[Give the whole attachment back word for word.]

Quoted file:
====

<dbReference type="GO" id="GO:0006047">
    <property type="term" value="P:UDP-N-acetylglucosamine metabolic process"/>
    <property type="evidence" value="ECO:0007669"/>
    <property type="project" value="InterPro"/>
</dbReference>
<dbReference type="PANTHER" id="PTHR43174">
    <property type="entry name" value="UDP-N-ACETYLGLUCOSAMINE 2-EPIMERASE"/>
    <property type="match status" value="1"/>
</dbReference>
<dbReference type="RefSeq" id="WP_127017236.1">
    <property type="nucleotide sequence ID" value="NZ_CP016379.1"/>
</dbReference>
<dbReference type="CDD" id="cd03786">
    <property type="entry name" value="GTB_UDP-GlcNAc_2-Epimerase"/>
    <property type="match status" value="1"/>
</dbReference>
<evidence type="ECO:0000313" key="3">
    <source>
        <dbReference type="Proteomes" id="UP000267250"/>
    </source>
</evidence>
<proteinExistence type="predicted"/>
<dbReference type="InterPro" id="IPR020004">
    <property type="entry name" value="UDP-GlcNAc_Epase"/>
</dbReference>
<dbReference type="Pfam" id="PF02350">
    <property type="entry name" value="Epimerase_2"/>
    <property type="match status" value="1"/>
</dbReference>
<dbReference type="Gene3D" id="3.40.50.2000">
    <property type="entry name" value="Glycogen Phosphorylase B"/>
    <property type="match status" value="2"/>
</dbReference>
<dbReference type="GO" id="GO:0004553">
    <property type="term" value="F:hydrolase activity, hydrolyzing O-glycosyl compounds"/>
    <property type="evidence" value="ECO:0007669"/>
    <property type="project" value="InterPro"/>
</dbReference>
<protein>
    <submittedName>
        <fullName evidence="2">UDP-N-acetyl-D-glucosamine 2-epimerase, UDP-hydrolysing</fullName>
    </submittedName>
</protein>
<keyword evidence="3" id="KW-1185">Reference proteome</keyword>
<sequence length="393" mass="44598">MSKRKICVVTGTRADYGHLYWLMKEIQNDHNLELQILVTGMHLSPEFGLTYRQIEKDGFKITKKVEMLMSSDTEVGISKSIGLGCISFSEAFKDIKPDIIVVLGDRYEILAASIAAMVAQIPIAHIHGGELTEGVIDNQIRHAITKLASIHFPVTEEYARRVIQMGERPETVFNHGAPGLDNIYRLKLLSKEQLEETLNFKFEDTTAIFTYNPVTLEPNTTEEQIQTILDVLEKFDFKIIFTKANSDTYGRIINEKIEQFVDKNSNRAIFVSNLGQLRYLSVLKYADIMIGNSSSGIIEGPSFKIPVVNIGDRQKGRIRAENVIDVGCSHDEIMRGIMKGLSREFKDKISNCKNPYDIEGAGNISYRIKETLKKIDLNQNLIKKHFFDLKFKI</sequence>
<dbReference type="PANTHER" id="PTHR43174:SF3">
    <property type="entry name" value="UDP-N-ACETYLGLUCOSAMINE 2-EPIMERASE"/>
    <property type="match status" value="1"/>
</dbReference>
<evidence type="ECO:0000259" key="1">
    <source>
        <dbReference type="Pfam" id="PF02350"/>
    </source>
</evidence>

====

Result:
<dbReference type="GO" id="GO:0006047">
    <property type="term" value="P:UDP-N-acetylglucosamine metabolic process"/>
    <property type="evidence" value="ECO:0007669"/>
    <property type="project" value="InterPro"/>
</dbReference>
<dbReference type="PANTHER" id="PTHR43174">
    <property type="entry name" value="UDP-N-ACETYLGLUCOSAMINE 2-EPIMERASE"/>
    <property type="match status" value="1"/>
</dbReference>
<dbReference type="RefSeq" id="WP_127017236.1">
    <property type="nucleotide sequence ID" value="NZ_CP016379.1"/>
</dbReference>
<dbReference type="CDD" id="cd03786">
    <property type="entry name" value="GTB_UDP-GlcNAc_2-Epimerase"/>
    <property type="match status" value="1"/>
</dbReference>
<evidence type="ECO:0000313" key="3">
    <source>
        <dbReference type="Proteomes" id="UP000267250"/>
    </source>
</evidence>
<proteinExistence type="predicted"/>
<dbReference type="InterPro" id="IPR020004">
    <property type="entry name" value="UDP-GlcNAc_Epase"/>
</dbReference>
<dbReference type="Pfam" id="PF02350">
    <property type="entry name" value="Epimerase_2"/>
    <property type="match status" value="1"/>
</dbReference>
<dbReference type="Gene3D" id="3.40.50.2000">
    <property type="entry name" value="Glycogen Phosphorylase B"/>
    <property type="match status" value="2"/>
</dbReference>
<dbReference type="GO" id="GO:0004553">
    <property type="term" value="F:hydrolase activity, hydrolyzing O-glycosyl compounds"/>
    <property type="evidence" value="ECO:0007669"/>
    <property type="project" value="InterPro"/>
</dbReference>
<protein>
    <submittedName>
        <fullName evidence="2">UDP-N-acetyl-D-glucosamine 2-epimerase, UDP-hydrolysing</fullName>
    </submittedName>
</protein>
<keyword evidence="3" id="KW-1185">Reference proteome</keyword>
<sequence length="393" mass="44598">MSKRKICVVTGTRADYGHLYWLMKEIQNDHNLELQILVTGMHLSPEFGLTYRQIEKDGFKITKKVEMLMSSDTEVGISKSIGLGCISFSEAFKDIKPDIIVVLGDRYEILAASIAAMVAQIPIAHIHGGELTEGVIDNQIRHAITKLASIHFPVTEEYARRVIQMGERPETVFNHGAPGLDNIYRLKLLSKEQLEETLNFKFEDTTAIFTYNPVTLEPNTTEEQIQTILDVLEKFDFKIIFTKANSDTYGRIINEKIEQFVDKNSNRAIFVSNLGQLRYLSVLKYADIMIGNSSSGIIEGPSFKIPVVNIGDRQKGRIRAENVIDVGCSHDEIMRGIMKGLSREFKDKISNCKNPYDIEGAGNISYRIKETLKKIDLNQNLIKKHFFDLKFKI</sequence>
<dbReference type="PANTHER" id="PTHR43174:SF3">
    <property type="entry name" value="UDP-N-ACETYLGLUCOSAMINE 2-EPIMERASE"/>
    <property type="match status" value="1"/>
</dbReference>
<evidence type="ECO:0000259" key="1">
    <source>
        <dbReference type="Pfam" id="PF02350"/>
    </source>
</evidence>